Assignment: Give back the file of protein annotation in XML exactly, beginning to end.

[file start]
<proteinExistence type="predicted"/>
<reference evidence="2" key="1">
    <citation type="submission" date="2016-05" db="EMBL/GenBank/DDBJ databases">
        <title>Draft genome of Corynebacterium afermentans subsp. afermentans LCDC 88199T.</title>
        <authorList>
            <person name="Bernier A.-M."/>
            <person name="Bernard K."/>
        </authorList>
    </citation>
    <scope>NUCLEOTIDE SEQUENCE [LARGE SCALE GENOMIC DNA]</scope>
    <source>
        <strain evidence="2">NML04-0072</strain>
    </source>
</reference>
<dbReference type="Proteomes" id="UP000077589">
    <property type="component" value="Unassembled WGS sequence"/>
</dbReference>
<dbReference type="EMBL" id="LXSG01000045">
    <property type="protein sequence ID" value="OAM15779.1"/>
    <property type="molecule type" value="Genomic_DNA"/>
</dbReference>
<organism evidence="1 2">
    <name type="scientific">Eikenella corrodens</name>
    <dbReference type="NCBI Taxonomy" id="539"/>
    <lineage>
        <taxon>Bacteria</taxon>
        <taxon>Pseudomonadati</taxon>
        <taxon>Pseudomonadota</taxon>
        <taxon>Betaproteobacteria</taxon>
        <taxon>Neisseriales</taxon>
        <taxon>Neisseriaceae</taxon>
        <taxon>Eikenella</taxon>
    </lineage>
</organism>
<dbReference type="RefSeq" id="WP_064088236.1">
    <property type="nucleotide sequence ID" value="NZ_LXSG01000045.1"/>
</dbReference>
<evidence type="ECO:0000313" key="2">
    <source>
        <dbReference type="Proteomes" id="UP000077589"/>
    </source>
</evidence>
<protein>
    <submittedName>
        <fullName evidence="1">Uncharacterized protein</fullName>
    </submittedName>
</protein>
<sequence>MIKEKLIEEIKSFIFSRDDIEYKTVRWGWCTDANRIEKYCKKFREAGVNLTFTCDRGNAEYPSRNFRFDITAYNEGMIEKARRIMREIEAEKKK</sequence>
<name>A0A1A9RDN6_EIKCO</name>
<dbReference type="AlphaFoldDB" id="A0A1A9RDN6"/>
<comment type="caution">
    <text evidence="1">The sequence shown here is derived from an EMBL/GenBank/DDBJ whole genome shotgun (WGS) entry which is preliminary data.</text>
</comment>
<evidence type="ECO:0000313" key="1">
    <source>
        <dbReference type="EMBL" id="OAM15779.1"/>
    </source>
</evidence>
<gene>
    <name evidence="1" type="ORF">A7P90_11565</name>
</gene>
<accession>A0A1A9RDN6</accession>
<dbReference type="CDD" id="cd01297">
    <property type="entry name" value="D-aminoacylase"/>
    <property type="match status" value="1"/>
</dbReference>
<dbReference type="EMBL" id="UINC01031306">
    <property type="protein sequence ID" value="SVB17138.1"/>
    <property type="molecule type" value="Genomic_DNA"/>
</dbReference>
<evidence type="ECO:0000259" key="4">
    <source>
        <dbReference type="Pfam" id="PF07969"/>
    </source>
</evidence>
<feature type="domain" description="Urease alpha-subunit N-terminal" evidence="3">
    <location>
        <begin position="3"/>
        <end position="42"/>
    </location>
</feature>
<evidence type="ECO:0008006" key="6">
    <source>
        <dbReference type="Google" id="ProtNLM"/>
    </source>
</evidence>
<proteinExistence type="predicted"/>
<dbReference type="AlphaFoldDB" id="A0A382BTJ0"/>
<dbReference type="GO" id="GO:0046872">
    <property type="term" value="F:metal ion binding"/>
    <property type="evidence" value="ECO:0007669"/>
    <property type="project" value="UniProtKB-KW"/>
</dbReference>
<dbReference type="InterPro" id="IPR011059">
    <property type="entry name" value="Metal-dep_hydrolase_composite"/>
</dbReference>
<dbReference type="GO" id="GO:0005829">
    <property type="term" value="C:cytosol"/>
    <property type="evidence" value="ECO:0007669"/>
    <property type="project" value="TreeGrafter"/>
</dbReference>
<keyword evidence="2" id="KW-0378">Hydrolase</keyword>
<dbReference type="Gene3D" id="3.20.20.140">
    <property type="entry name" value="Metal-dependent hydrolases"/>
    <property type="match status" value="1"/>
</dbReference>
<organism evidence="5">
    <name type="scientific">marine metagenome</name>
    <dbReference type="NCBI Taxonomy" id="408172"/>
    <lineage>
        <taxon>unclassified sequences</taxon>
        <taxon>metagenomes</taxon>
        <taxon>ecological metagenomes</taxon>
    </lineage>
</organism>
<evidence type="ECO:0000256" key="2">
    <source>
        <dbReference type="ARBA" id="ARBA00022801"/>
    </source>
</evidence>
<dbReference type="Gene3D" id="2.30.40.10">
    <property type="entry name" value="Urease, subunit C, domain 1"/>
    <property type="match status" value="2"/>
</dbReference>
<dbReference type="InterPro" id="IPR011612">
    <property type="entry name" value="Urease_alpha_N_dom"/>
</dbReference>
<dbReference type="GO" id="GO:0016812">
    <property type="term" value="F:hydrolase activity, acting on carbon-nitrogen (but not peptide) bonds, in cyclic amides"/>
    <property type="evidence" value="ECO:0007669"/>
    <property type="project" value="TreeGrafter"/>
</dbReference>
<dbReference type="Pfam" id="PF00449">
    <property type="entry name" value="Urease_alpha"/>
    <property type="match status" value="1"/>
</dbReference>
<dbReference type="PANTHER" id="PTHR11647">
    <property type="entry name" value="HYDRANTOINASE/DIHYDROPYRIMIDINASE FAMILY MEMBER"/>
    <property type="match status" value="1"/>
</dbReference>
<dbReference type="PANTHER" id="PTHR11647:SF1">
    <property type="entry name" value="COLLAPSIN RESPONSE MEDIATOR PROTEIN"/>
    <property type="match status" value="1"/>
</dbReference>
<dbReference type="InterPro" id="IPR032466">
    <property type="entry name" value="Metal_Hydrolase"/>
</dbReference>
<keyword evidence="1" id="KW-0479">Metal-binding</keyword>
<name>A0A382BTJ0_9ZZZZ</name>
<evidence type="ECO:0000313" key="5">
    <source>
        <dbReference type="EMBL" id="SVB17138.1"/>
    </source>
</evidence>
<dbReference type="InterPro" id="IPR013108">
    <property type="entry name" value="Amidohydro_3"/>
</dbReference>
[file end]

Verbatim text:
<proteinExistence type="predicted"/>
<reference evidence="2" key="1">
    <citation type="submission" date="2016-05" db="EMBL/GenBank/DDBJ databases">
        <title>Draft genome of Corynebacterium afermentans subsp. afermentans LCDC 88199T.</title>
        <authorList>
            <person name="Bernier A.-M."/>
            <person name="Bernard K."/>
        </authorList>
    </citation>
    <scope>NUCLEOTIDE SEQUENCE [LARGE SCALE GENOMIC DNA]</scope>
    <source>
        <strain evidence="2">NML04-0072</strain>
    </source>
</reference>
<dbReference type="Proteomes" id="UP000077589">
    <property type="component" value="Unassembled WGS sequence"/>
</dbReference>
<dbReference type="EMBL" id="LXSG01000045">
    <property type="protein sequence ID" value="OAM15779.1"/>
    <property type="molecule type" value="Genomic_DNA"/>
</dbReference>
<organism evidence="1 2">
    <name type="scientific">Eikenella corrodens</name>
    <dbReference type="NCBI Taxonomy" id="539"/>
    <lineage>
        <taxon>Bacteria</taxon>
        <taxon>Pseudomonadati</taxon>
        <taxon>Pseudomonadota</taxon>
        <taxon>Betaproteobacteria</taxon>
        <taxon>Neisseriales</taxon>
        <taxon>Neisseriaceae</taxon>
        <taxon>Eikenella</taxon>
    </lineage>
</organism>
<dbReference type="RefSeq" id="WP_064088236.1">
    <property type="nucleotide sequence ID" value="NZ_LXSG01000045.1"/>
</dbReference>
<evidence type="ECO:0000313" key="2">
    <source>
        <dbReference type="Proteomes" id="UP000077589"/>
    </source>
</evidence>
<protein>
    <submittedName>
        <fullName evidence="1">Uncharacterized protein</fullName>
    </submittedName>
</protein>
<sequence>MIKEKLIEEIKSFIFSRDDIEYKTVRWGWCTDANRIEKYCKKFREAGVNLTFTCDRGNAEYPSRNFRFDITAYNEGMIEKARRIMREIEAEKKK</sequence>
<name>A0A1A9RDN6_EIKCO</name>
<dbReference type="AlphaFoldDB" id="A0A1A9RDN6"/>
<comment type="caution">
    <text evidence="1">The sequence shown here is derived from an EMBL/GenBank/DDBJ whole genome shotgun (WGS) entry which is preliminary data.</text>
</comment>
<evidence type="ECO:0000313" key="1">
    <source>
        <dbReference type="EMBL" id="OAM15779.1"/>
    </source>
</evidence>
<gene>
    <name evidence="1" type="ORF">A7P90_11565</name>
</gene>
<accession>A0A1A9RDN6</accession>
<dbReference type="CDD" id="cd01297">
    <property type="entry name" value="D-aminoacylase"/>
    <property type="match status" value="1"/>
</dbReference>
<dbReference type="EMBL" id="UINC01031306">
    <property type="protein sequence ID" value="SVB17138.1"/>
    <property type="molecule type" value="Genomic_DNA"/>
</dbReference>
<evidence type="ECO:0000259" key="4">
    <source>
        <dbReference type="Pfam" id="PF07969"/>
    </source>
</evidence>
<feature type="domain" description="Urease alpha-subunit N-terminal" evidence="3">
    <location>
        <begin position="3"/>
        <end position="42"/>
    </location>
</feature>
<evidence type="ECO:0008006" key="6">
    <source>
        <dbReference type="Google" id="ProtNLM"/>
    </source>
</evidence>
<proteinExistence type="predicted"/>
<dbReference type="AlphaFoldDB" id="A0A382BTJ0"/>
<dbReference type="GO" id="GO:0046872">
    <property type="term" value="F:metal ion binding"/>
    <property type="evidence" value="ECO:0007669"/>
    <property type="project" value="UniProtKB-KW"/>
</dbReference>
<dbReference type="InterPro" id="IPR011059">
    <property type="entry name" value="Metal-dep_hydrolase_composite"/>
</dbReference>
<dbReference type="GO" id="GO:0005829">
    <property type="term" value="C:cytosol"/>
    <property type="evidence" value="ECO:0007669"/>
    <property type="project" value="TreeGrafter"/>
</dbReference>
<keyword evidence="2" id="KW-0378">Hydrolase</keyword>
<dbReference type="Gene3D" id="3.20.20.140">
    <property type="entry name" value="Metal-dependent hydrolases"/>
    <property type="match status" value="1"/>
</dbReference>
<organism evidence="5">
    <name type="scientific">marine metagenome</name>
    <dbReference type="NCBI Taxonomy" id="408172"/>
    <lineage>
        <taxon>unclassified sequences</taxon>
        <taxon>metagenomes</taxon>
        <taxon>ecological metagenomes</taxon>
    </lineage>
</organism>
<evidence type="ECO:0000256" key="2">
    <source>
        <dbReference type="ARBA" id="ARBA00022801"/>
    </source>
</evidence>
<dbReference type="Gene3D" id="2.30.40.10">
    <property type="entry name" value="Urease, subunit C, domain 1"/>
    <property type="match status" value="2"/>
</dbReference>
<dbReference type="InterPro" id="IPR011612">
    <property type="entry name" value="Urease_alpha_N_dom"/>
</dbReference>
<dbReference type="GO" id="GO:0016812">
    <property type="term" value="F:hydrolase activity, acting on carbon-nitrogen (but not peptide) bonds, in cyclic amides"/>
    <property type="evidence" value="ECO:0007669"/>
    <property type="project" value="TreeGrafter"/>
</dbReference>
<dbReference type="Pfam" id="PF00449">
    <property type="entry name" value="Urease_alpha"/>
    <property type="match status" value="1"/>
</dbReference>
<dbReference type="PANTHER" id="PTHR11647">
    <property type="entry name" value="HYDRANTOINASE/DIHYDROPYRIMIDINASE FAMILY MEMBER"/>
    <property type="match status" value="1"/>
</dbReference>
<dbReference type="PANTHER" id="PTHR11647:SF1">
    <property type="entry name" value="COLLAPSIN RESPONSE MEDIATOR PROTEIN"/>
    <property type="match status" value="1"/>
</dbReference>
<dbReference type="InterPro" id="IPR032466">
    <property type="entry name" value="Metal_Hydrolase"/>
</dbReference>
<keyword evidence="1" id="KW-0479">Metal-binding</keyword>
<name>A0A382BTJ0_9ZZZZ</name>
<evidence type="ECO:0000313" key="5">
    <source>
        <dbReference type="EMBL" id="SVB17138.1"/>
    </source>
</evidence>
<dbReference type="InterPro" id="IPR013108">
    <property type="entry name" value="Amidohydro_3"/>
</dbReference>